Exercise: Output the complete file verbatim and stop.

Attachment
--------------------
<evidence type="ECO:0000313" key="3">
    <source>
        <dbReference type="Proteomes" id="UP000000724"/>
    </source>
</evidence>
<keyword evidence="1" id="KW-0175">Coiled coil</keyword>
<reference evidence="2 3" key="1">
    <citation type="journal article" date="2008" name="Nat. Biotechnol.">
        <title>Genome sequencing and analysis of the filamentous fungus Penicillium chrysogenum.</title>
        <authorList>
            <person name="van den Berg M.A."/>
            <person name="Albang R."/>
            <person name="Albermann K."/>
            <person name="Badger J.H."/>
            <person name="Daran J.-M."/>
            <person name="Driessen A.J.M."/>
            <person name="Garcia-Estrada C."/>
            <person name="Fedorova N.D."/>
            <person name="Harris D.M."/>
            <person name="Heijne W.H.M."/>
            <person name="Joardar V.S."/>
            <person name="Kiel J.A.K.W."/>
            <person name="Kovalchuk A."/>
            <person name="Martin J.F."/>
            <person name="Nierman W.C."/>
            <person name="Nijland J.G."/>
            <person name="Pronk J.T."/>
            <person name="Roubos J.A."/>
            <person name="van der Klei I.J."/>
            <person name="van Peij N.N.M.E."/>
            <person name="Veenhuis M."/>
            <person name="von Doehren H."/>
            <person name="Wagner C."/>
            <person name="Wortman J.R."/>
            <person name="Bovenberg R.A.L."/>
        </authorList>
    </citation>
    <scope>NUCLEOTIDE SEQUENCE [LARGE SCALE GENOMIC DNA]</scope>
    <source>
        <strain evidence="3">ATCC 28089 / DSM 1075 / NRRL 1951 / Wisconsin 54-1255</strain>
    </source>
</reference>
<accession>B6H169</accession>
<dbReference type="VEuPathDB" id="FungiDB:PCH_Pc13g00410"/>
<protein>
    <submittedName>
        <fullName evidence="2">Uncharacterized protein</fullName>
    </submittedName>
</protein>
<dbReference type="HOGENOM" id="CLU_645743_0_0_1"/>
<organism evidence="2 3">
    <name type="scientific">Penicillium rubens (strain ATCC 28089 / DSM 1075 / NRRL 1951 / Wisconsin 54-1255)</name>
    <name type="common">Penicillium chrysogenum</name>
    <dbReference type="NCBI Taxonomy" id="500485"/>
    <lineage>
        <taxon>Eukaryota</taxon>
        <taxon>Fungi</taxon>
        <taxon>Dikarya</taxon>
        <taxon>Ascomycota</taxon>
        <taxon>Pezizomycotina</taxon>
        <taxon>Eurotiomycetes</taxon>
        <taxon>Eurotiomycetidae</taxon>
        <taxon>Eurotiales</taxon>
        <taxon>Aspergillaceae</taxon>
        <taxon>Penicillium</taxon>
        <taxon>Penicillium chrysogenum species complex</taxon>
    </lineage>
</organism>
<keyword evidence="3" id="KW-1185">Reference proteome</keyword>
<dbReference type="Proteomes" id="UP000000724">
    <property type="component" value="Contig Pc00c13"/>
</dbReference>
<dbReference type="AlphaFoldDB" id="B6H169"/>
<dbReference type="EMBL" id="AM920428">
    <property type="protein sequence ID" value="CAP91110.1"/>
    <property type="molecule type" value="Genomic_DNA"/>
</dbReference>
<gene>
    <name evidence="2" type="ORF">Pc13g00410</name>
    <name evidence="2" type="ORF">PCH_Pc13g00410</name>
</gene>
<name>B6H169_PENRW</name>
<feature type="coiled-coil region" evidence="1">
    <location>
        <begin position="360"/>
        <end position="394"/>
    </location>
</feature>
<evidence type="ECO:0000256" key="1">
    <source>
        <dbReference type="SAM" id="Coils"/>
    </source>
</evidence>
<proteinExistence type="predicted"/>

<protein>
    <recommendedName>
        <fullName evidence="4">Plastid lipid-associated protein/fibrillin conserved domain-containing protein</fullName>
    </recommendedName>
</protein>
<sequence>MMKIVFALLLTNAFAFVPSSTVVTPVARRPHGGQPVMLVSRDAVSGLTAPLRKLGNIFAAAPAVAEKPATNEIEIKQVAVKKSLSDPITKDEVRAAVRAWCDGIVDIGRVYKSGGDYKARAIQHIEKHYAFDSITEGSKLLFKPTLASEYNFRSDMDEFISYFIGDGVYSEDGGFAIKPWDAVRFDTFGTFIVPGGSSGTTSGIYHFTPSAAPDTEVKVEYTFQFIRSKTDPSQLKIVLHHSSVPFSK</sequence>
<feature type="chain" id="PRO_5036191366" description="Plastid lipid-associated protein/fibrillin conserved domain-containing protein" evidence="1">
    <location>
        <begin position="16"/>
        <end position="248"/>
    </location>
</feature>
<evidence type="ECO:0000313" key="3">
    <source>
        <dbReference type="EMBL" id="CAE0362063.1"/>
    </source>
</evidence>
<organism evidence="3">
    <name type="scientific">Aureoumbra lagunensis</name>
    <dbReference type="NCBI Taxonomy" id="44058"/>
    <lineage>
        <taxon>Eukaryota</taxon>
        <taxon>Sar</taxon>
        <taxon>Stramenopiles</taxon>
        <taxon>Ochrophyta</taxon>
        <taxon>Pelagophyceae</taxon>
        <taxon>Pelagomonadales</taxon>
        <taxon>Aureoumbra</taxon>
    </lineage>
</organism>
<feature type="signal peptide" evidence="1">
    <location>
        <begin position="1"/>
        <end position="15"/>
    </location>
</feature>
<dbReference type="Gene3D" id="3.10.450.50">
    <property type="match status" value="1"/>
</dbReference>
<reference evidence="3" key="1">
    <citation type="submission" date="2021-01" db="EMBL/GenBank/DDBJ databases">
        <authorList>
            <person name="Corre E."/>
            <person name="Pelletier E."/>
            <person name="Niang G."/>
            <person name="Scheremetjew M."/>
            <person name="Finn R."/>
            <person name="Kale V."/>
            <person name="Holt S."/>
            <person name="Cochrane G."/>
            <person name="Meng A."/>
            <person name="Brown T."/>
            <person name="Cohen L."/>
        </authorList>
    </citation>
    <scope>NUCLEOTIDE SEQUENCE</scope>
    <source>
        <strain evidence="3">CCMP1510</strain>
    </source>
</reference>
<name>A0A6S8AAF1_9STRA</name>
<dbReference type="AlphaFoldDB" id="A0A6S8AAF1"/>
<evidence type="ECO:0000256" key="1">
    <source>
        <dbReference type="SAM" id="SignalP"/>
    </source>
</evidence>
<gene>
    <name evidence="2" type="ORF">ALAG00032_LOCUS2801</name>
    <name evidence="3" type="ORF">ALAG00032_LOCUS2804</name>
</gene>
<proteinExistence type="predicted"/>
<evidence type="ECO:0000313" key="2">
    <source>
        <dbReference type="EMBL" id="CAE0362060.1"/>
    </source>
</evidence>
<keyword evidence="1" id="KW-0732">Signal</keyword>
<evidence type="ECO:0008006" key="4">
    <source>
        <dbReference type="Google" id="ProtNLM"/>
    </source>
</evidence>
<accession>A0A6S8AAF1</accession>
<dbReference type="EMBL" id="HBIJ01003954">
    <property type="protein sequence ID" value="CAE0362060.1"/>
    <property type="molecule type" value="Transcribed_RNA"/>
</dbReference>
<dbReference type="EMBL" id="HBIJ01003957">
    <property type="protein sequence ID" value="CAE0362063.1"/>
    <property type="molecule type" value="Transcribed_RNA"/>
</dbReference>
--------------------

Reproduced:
<evidence type="ECO:0000313" key="3">
    <source>
        <dbReference type="Proteomes" id="UP000000724"/>
    </source>
</evidence>
<keyword evidence="1" id="KW-0175">Coiled coil</keyword>
<reference evidence="2 3" key="1">
    <citation type="journal article" date="2008" name="Nat. Biotechnol.">
        <title>Genome sequencing and analysis of the filamentous fungus Penicillium chrysogenum.</title>
        <authorList>
            <person name="van den Berg M.A."/>
            <person name="Albang R."/>
            <person name="Albermann K."/>
            <person name="Badger J.H."/>
            <person name="Daran J.-M."/>
            <person name="Driessen A.J.M."/>
            <person name="Garcia-Estrada C."/>
            <person name="Fedorova N.D."/>
            <person name="Harris D.M."/>
            <person name="Heijne W.H.M."/>
            <person name="Joardar V.S."/>
            <person name="Kiel J.A.K.W."/>
            <person name="Kovalchuk A."/>
            <person name="Martin J.F."/>
            <person name="Nierman W.C."/>
            <person name="Nijland J.G."/>
            <person name="Pronk J.T."/>
            <person name="Roubos J.A."/>
            <person name="van der Klei I.J."/>
            <person name="van Peij N.N.M.E."/>
            <person name="Veenhuis M."/>
            <person name="von Doehren H."/>
            <person name="Wagner C."/>
            <person name="Wortman J.R."/>
            <person name="Bovenberg R.A.L."/>
        </authorList>
    </citation>
    <scope>NUCLEOTIDE SEQUENCE [LARGE SCALE GENOMIC DNA]</scope>
    <source>
        <strain evidence="3">ATCC 28089 / DSM 1075 / NRRL 1951 / Wisconsin 54-1255</strain>
    </source>
</reference>
<accession>B6H169</accession>
<dbReference type="VEuPathDB" id="FungiDB:PCH_Pc13g00410"/>
<protein>
    <submittedName>
        <fullName evidence="2">Uncharacterized protein</fullName>
    </submittedName>
</protein>
<dbReference type="HOGENOM" id="CLU_645743_0_0_1"/>
<organism evidence="2 3">
    <name type="scientific">Penicillium rubens (strain ATCC 28089 / DSM 1075 / NRRL 1951 / Wisconsin 54-1255)</name>
    <name type="common">Penicillium chrysogenum</name>
    <dbReference type="NCBI Taxonomy" id="500485"/>
    <lineage>
        <taxon>Eukaryota</taxon>
        <taxon>Fungi</taxon>
        <taxon>Dikarya</taxon>
        <taxon>Ascomycota</taxon>
        <taxon>Pezizomycotina</taxon>
        <taxon>Eurotiomycetes</taxon>
        <taxon>Eurotiomycetidae</taxon>
        <taxon>Eurotiales</taxon>
        <taxon>Aspergillaceae</taxon>
        <taxon>Penicillium</taxon>
        <taxon>Penicillium chrysogenum species complex</taxon>
    </lineage>
</organism>
<keyword evidence="3" id="KW-1185">Reference proteome</keyword>
<dbReference type="Proteomes" id="UP000000724">
    <property type="component" value="Contig Pc00c13"/>
</dbReference>
<dbReference type="AlphaFoldDB" id="B6H169"/>
<dbReference type="EMBL" id="AM920428">
    <property type="protein sequence ID" value="CAP91110.1"/>
    <property type="molecule type" value="Genomic_DNA"/>
</dbReference>
<gene>
    <name evidence="2" type="ORF">Pc13g00410</name>
    <name evidence="2" type="ORF">PCH_Pc13g00410</name>
</gene>
<name>B6H169_PENRW</name>
<feature type="coiled-coil region" evidence="1">
    <location>
        <begin position="360"/>
        <end position="394"/>
    </location>
</feature>
<evidence type="ECO:0000256" key="1">
    <source>
        <dbReference type="SAM" id="Coils"/>
    </source>
</evidence>
<proteinExistence type="predicted"/>

<protein>
    <recommendedName>
        <fullName evidence="4">Plastid lipid-associated protein/fibrillin conserved domain-containing protein</fullName>
    </recommendedName>
</protein>
<sequence>MMKIVFALLLTNAFAFVPSSTVVTPVARRPHGGQPVMLVSRDAVSGLTAPLRKLGNIFAAAPAVAEKPATNEIEIKQVAVKKSLSDPITKDEVRAAVRAWCDGIVDIGRVYKSGGDYKARAIQHIEKHYAFDSITEGSKLLFKPTLASEYNFRSDMDEFISYFIGDGVYSEDGGFAIKPWDAVRFDTFGTFIVPGGSSGTTSGIYHFTPSAAPDTEVKVEYTFQFIRSKTDPSQLKIVLHHSSVPFSK</sequence>
<feature type="chain" id="PRO_5036191366" description="Plastid lipid-associated protein/fibrillin conserved domain-containing protein" evidence="1">
    <location>
        <begin position="16"/>
        <end position="248"/>
    </location>
</feature>
<evidence type="ECO:0000313" key="3">
    <source>
        <dbReference type="EMBL" id="CAE0362063.1"/>
    </source>
</evidence>
<organism evidence="3">
    <name type="scientific">Aureoumbra lagunensis</name>
    <dbReference type="NCBI Taxonomy" id="44058"/>
    <lineage>
        <taxon>Eukaryota</taxon>
        <taxon>Sar</taxon>
        <taxon>Stramenopiles</taxon>
        <taxon>Ochrophyta</taxon>
        <taxon>Pelagophyceae</taxon>
        <taxon>Pelagomonadales</taxon>
        <taxon>Aureoumbra</taxon>
    </lineage>
</organism>
<feature type="signal peptide" evidence="1">
    <location>
        <begin position="1"/>
        <end position="15"/>
    </location>
</feature>
<dbReference type="Gene3D" id="3.10.450.50">
    <property type="match status" value="1"/>
</dbReference>
<reference evidence="3" key="1">
    <citation type="submission" date="2021-01" db="EMBL/GenBank/DDBJ databases">
        <authorList>
            <person name="Corre E."/>
            <person name="Pelletier E."/>
            <person name="Niang G."/>
            <person name="Scheremetjew M."/>
            <person name="Finn R."/>
            <person name="Kale V."/>
            <person name="Holt S."/>
            <person name="Cochrane G."/>
            <person name="Meng A."/>
            <person name="Brown T."/>
            <person name="Cohen L."/>
        </authorList>
    </citation>
    <scope>NUCLEOTIDE SEQUENCE</scope>
    <source>
        <strain evidence="3">CCMP1510</strain>
    </source>
</reference>
<name>A0A6S8AAF1_9STRA</name>
<dbReference type="AlphaFoldDB" id="A0A6S8AAF1"/>
<evidence type="ECO:0000256" key="1">
    <source>
        <dbReference type="SAM" id="SignalP"/>
    </source>
</evidence>
<gene>
    <name evidence="2" type="ORF">ALAG00032_LOCUS2801</name>
    <name evidence="3" type="ORF">ALAG00032_LOCUS2804</name>
</gene>
<proteinExistence type="predicted"/>
<evidence type="ECO:0000313" key="2">
    <source>
        <dbReference type="EMBL" id="CAE0362060.1"/>
    </source>
</evidence>
<keyword evidence="1" id="KW-0732">Signal</keyword>
<evidence type="ECO:0008006" key="4">
    <source>
        <dbReference type="Google" id="ProtNLM"/>
    </source>
</evidence>
<accession>A0A6S8AAF1</accession>
<dbReference type="EMBL" id="HBIJ01003954">
    <property type="protein sequence ID" value="CAE0362060.1"/>
    <property type="molecule type" value="Transcribed_RNA"/>
</dbReference>
<dbReference type="EMBL" id="HBIJ01003957">
    <property type="protein sequence ID" value="CAE0362063.1"/>
    <property type="molecule type" value="Transcribed_RNA"/>
</dbReference>